Costs of Exclusion Report
October 10, 2021
The Costs of Exclusion: Governments are missing out on hundreds of billions of dollars because of the digital gender gap
Across the world, millions of people are still unable to access the internet and participate online — and women are disproportionately excluded. Men are 21% more likely to be online than women globally, rising to 52% in Least Developed Countries.
Various barriers prevent women and girls from accessing the internet and participating online, including unaffordable devices and data tariffs, inequalities in education and digital skills, social norms that discourage women and girls from being online, and fears around privacy, safety, and security.
Women already achieve incredible things in the digital economy. However, their experiences as content creators and entrepreneurs are more an exception than part of everyday life.
While digital exclusion limits the opportunities for women and girls unable to connect, it also has broader societal and economic impacts that affect everyone.
This report estimates the economic impact of women’s digital exclusion and underlines the economic opportunity governments have to include women in a fully inclusive digital economy.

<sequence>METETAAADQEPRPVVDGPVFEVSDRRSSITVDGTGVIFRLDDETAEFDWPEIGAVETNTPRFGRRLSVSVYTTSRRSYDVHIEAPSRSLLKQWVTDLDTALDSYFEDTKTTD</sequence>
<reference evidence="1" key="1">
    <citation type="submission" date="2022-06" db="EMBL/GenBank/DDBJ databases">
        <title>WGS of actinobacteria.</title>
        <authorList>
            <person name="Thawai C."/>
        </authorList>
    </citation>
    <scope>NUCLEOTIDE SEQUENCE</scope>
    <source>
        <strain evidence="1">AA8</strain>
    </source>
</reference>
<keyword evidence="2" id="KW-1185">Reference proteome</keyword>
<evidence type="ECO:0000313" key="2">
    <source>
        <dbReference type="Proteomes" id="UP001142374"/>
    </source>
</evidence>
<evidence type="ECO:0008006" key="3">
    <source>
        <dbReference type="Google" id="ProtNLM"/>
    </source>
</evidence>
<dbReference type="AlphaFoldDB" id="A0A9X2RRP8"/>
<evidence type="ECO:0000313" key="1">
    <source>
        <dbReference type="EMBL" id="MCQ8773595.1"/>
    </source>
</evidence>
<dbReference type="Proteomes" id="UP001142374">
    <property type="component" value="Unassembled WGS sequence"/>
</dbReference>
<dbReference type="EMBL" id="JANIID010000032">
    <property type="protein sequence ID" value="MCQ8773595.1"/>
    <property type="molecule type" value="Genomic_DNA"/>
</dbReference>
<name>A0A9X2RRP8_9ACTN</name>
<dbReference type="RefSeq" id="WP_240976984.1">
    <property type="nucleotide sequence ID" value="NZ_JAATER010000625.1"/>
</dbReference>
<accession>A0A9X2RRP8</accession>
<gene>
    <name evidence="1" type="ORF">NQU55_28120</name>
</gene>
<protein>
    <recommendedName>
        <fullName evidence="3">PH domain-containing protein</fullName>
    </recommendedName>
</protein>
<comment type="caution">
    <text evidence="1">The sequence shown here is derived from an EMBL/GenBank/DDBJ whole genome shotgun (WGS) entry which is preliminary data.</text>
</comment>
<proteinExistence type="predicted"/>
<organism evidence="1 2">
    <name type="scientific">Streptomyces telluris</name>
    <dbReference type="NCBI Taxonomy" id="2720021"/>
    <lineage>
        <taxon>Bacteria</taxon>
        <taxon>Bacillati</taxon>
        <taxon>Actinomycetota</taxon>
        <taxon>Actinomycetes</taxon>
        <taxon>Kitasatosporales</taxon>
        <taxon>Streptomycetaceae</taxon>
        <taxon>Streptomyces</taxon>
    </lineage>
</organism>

- There is a substantial digital gender gap — and it’s not getting better. In the 32 countries we studied, just over a third of women were connected to the internet compared to almost half of men.
- Countries have missed out on $1 trillion USD in GDP as a result of women’s exclusion in the digital world. In 2020, the loss to GDP was $126 billion USD.
- This economic hit means billions in lost taxes that could be invested to improve education, health, and housing. This lost productivity translates to a missing $24 billion in tax revenues annually for these governments, based on current tax-to-GDP ratios.
- Governments are not adopting the policies they need to bridge the digital gender gap. Of all the policy areas covered by the Alliance for Affordable Internet (A4AI) in its annual Affordability Drivers Index, gender consistently receives the lowest scores.
- Policymakers have a $500 billion+ economic opportunity. Closing the digital gender gap in these countries would deliver an estimated $524 billion increase in economic activity by 2025.
Bridge the digital gender gap and grow digital economies
As economies have contracted in the face of the Covid-19 pandemic, governments are looking to the digital world as a new, robust source of economic productivity and growth. This growth must be inclusive and must invest in programmes, policies, and infrastructure that enable more women to use the internet.
A digital economy without the full participation of women cannot reach its full potential. Digital inclusion is not only good policy — it’s good economics.
To see the full findings and detailed policy recommendations, read the global report.
Report illustrations by Anja du Plessis.
The Executive Summary is also available in: